by Matt Straw
On a broad expanse of Great Lakes ice, wind snapped the sides of our shelters like flags left out in a hurricane. A thick layer of clouds dimmed midday to create a late-evening atmosphere. But over the din of flapping tents came the constant hoot-and-holler of fishermen hooking up. First to my left, then my right, and suddenly my Thorne Brothers Professional doubled over.
Everybody was catching bass. Big ones. Most were over 4 pounds. I remember thinking, this is easier than bluegills. We should be able to duplicate action like this every year. But in the 15 or so winters that have passed since, bites like that have been few and far between. Unlike crappies, walleyes, pike, and other northern fish, bass have a metabolism that doesn’t demand regular feeding during winter.
Chris Beeksma operates Get Bit Guide Service in northern Wisconsin. One of his favorite destinations is Chequamegon Bay of Lake Superior—one of those “bucket list” smallmouth fisheries every bass fisherman needs to visit. And one of the few places where ice fishing for smallmouths is, well, almost consistently good.
“Early ice—not so good,” Beeksma says. “It’s better late in the season. Smallmouths start getting more active in March and April. It seems like the best days are cloudy with a few days of stable weather preceding, but stable weather is the key. When it’s stable and sunny, we sometimes find smallies up on shallow flats, cruising and biting. When it’s -20°F, it’s not a good idea to go out there. Not for bass, anyway.”
Some have postulated that it’s not a good idea to pull bass through the ice at all. Wintering sites tend to be deep—often in the 25- to 50-foot range. Barotrauma—the negative consequences that can result from pulling fish up from deep water—can take a toll on the population. Releasing fish immediately, without pulling them out of the water, can mitigate the damage, but we never know which follows: Survival or a slow death.
Gord Pyzer, In-Fisherman Field Editor and former Ontario Ministry of Natural Resources fishery manager, has concerns. “I don’t think ice fishing for smallmouths on an immediate catch-and-release basis is as bad as fishing them on beds,” Pyzer says. “Populations are more vulnerable during the spawn. Research by Dr. Mark Ridgway, Dr. Dave Philipp, and others has shown that fishing for northern-range nesting smallmouth bass can have negative consequences on brood survival.”
But when we catch them 30 feet or deeper, what’s the prognosis? “They may swim away but do they survive and what are the impacts?” Pyzer wonders. “Of greater concern is that smallmouth bass ‘home’ to wintering areas and will not leave them no matter what amount of pressure you put on them. So what happens when someone tweets GPS coordinates and scores of anglers show up and catch them repeatedly? The bass don’t move. They home for life and to the same spots that their parents and grandparents wintered before them.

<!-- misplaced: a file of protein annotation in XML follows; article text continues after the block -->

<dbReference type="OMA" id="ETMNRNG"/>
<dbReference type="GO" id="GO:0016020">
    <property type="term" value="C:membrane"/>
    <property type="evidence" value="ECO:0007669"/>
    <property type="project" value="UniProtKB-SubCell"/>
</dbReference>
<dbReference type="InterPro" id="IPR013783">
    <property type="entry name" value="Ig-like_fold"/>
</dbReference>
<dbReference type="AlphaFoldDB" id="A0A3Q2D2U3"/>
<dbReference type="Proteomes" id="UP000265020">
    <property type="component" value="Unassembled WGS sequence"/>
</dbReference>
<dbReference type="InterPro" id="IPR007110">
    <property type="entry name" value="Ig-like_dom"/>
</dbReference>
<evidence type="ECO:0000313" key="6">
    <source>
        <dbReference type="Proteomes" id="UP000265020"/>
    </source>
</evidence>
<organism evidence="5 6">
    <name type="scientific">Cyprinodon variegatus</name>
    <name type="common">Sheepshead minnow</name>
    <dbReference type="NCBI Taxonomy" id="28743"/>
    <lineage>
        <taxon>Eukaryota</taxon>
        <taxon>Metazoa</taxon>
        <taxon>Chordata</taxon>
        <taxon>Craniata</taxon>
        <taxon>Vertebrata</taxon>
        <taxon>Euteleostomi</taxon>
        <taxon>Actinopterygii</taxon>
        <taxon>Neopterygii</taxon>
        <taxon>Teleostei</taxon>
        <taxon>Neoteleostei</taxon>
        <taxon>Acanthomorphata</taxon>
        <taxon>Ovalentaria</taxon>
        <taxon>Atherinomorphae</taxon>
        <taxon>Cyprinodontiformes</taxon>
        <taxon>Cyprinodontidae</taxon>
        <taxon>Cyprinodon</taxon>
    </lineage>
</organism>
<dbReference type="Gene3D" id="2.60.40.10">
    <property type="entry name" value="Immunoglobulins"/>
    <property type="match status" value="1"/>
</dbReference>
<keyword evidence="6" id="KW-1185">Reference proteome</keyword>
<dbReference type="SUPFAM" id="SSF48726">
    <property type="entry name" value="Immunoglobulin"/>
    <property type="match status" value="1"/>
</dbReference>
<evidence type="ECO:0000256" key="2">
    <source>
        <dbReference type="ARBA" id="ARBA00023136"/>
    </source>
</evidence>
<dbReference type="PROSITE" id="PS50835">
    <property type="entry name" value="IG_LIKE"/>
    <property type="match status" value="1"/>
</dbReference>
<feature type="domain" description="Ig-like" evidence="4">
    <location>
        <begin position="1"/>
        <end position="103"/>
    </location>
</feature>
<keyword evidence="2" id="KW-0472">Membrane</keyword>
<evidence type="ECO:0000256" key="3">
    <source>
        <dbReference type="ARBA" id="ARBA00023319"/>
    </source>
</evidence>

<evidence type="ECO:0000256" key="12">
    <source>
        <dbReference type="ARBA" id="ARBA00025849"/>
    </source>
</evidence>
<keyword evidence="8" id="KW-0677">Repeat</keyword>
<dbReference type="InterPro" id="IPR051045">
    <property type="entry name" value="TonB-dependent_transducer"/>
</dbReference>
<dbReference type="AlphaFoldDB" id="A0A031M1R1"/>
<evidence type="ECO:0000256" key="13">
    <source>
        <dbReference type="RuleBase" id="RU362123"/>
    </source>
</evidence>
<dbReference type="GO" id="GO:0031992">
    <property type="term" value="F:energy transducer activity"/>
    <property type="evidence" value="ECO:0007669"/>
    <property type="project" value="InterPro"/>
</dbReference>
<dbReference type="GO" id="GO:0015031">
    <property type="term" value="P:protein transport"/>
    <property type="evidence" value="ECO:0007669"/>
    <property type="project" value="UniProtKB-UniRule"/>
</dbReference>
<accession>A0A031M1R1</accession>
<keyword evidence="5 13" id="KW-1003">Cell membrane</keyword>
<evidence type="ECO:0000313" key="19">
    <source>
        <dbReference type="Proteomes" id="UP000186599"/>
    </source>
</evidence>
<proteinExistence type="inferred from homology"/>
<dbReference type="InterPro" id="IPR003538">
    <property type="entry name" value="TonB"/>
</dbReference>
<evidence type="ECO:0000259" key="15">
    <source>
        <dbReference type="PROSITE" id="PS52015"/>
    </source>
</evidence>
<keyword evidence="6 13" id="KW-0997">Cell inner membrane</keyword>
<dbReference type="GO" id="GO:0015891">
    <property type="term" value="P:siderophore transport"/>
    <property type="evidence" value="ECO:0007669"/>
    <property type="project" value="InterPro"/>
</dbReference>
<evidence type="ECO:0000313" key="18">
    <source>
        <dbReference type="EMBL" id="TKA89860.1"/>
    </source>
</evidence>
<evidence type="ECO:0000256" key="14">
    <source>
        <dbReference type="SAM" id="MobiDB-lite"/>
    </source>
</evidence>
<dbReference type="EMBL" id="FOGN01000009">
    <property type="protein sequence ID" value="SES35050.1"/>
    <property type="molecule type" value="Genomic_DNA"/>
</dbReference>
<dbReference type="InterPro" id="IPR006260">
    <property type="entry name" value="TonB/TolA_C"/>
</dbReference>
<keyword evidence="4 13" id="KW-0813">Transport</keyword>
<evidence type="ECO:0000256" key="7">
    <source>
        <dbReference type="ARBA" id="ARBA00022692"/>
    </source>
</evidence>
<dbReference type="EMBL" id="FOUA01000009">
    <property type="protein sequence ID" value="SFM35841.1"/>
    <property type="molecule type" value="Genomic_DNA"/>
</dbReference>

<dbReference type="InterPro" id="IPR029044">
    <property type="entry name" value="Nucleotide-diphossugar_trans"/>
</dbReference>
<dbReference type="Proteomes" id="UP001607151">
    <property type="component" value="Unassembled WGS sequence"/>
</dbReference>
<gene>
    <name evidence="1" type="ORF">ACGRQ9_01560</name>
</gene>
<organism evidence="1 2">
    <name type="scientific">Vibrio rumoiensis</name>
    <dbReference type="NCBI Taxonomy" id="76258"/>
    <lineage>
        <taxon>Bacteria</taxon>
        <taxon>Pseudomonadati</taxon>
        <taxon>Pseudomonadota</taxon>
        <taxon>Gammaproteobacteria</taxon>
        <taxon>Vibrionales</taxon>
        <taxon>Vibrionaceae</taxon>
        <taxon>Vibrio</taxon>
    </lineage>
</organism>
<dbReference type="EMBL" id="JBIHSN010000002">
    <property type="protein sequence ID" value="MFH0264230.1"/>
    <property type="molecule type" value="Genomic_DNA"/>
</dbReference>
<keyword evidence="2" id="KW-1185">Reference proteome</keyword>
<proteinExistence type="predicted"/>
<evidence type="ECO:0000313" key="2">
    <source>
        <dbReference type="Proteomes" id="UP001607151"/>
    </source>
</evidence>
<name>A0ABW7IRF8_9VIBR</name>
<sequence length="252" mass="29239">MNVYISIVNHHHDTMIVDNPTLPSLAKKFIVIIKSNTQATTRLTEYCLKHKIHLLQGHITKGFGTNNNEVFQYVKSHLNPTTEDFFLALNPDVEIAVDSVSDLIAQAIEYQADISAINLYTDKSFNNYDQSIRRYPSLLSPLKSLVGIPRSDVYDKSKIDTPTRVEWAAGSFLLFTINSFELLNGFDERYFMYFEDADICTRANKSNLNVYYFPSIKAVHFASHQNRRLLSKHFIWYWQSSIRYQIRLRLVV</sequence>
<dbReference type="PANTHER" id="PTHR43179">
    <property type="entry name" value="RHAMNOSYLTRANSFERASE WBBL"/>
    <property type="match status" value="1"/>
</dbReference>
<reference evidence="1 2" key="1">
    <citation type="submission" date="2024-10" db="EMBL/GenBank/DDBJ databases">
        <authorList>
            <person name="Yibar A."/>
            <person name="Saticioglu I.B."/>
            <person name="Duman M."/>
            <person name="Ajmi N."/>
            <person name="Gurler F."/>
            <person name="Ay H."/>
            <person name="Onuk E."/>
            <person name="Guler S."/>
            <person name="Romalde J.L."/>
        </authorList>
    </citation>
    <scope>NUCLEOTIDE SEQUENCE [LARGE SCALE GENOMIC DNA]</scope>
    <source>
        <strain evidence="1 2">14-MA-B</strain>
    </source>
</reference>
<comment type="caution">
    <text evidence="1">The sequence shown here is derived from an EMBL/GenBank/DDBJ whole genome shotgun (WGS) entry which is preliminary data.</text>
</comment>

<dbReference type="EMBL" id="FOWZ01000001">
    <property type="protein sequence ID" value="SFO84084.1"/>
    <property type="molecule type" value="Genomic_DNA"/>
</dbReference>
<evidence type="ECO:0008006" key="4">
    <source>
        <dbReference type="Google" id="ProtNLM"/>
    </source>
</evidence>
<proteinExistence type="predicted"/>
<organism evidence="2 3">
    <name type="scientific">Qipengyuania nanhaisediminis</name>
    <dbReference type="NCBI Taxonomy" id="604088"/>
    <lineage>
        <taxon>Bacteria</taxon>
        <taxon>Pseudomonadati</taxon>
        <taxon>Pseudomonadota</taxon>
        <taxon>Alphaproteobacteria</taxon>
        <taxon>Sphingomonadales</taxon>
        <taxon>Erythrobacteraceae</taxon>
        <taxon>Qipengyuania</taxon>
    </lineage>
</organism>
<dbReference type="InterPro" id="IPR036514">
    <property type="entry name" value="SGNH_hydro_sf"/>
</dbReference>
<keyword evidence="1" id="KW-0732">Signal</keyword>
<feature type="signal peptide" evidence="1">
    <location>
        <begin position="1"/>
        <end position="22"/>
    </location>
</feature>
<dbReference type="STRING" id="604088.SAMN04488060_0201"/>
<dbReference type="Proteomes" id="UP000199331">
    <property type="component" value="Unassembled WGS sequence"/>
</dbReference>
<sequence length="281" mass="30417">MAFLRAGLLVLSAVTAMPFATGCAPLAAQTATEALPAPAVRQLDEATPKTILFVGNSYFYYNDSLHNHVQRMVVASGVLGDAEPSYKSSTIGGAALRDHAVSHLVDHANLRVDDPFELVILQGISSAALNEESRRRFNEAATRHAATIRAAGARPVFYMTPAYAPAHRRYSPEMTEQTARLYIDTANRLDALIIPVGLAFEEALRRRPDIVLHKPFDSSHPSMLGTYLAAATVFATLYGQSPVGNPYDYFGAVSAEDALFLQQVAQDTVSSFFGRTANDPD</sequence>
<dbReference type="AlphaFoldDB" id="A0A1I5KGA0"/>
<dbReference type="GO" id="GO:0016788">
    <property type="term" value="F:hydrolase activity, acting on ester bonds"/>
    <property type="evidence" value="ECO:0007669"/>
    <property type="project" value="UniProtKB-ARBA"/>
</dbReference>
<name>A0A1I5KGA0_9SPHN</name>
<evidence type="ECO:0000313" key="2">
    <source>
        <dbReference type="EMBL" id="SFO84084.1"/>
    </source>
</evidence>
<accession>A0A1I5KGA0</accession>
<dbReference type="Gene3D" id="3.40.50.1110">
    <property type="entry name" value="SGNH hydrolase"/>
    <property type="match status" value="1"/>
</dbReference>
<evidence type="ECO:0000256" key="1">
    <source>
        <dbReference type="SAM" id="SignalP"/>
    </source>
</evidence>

So, all the bass that were spread out along 10 miles of shoreline in the open-water season are now crammed onto a 20-foot square wintering shoal. Talk about shooting ducks in a barrel. Now, you tell me, is that good or bad?”
Pyzer says recent research also has raised questions about fishing for prespawn fish. “Dr. John Casselman, fishery expert, adjunct professor with Queens University, and retired senior scientist with Ontario Ministry of Natural Resources, has discovered that most lake trout caught in September, prior to the season closing at the end of the month, in advance of the October spawn, are egg-laden females feeding heavily to finish off the egg maturation process. But he’s found some of these caught-and-released prespawn female lakers are subsequently not laying their eggs.
It’s cause enough for Casselman to wonder what happens to huge, old female muskies caught in December? Anglers tend to think that the eggs appear in fish a few weeks before they lay them. Most of the process, however, is accomplished months in advance. So bass that are going to spawn next spring developed their eggs this summer and fall. They only ‘finish them off’ the few weeks after ice out, immediately prior to nesting.”
Smallmouth tournament angler Jeff Gustafson echoes Pyzer’s concerns. “Smallmouths aren’t hard to catch under the ice,” he says. “My feelings on fishing for them are based on what I’ve heard from Pyzer and biologists who have tracked smallmouths throughout the year. Anglers may be harming bass during the ice season. Smallmouths don’t eat much during the winter, so the loss of energy during the fight could potentially be harmful later in winter.
“We try not to target them. But up here on Lake of the Woods, it’s common to run into smallmouths while walleye fishing in winter. They seem to like the same areas—structure with flats on them—that walleyes do. Most of the fish are in the 30-foot range for much of the winter. Like smallmouths in most places, they group up significantly at this point, and they bite a variety of baits. Northland Buck-Shot Rattle Spoons and Puppet Minnows, or jigs tipped with a soft-plastic minnow can work well.”
Once the snow melts off the ice, smallmouths become more active, perhaps responding to more light penetration as spring approaches,” Gustafson says. “They move off bottom more and get more aggressive. Since they’re higher in the water column or even shallower on structure, I feel like catching them late in the season is probably not nearly as harmful as it might be in January. More work needs to be done to see how we should approach ice fishing for them.”
Fishing Shallow Late
Beeksma prefers not to target smallmouths when they’re deep under the ice. Most of the spots where we target them are 20 feet deep or less. Sometimes we find them as shallow as 8 to 10 feet, especially after the snow melts.
Smallmouth bass populations certainly vary in their responses to the ice season. In some lakes, bass can be caught almost any day. In other lakes, rivers, and reservoirs, smallmouths seem dormant until ice-out—seldom if ever rising off bottom to bite, as years of camera work suggest.
Unlike the smallmouths in big natural lakes at the far northern end of their natural range that Pyzer and Gustafson have observed, smallmouths in Chequamegon Bay don’t seem to sit on one hump or rockpile all winter right up to ice-out. Last winter, scanning those spots where we found them in big numbers in the past, our cameras found only one lonely smallmouth.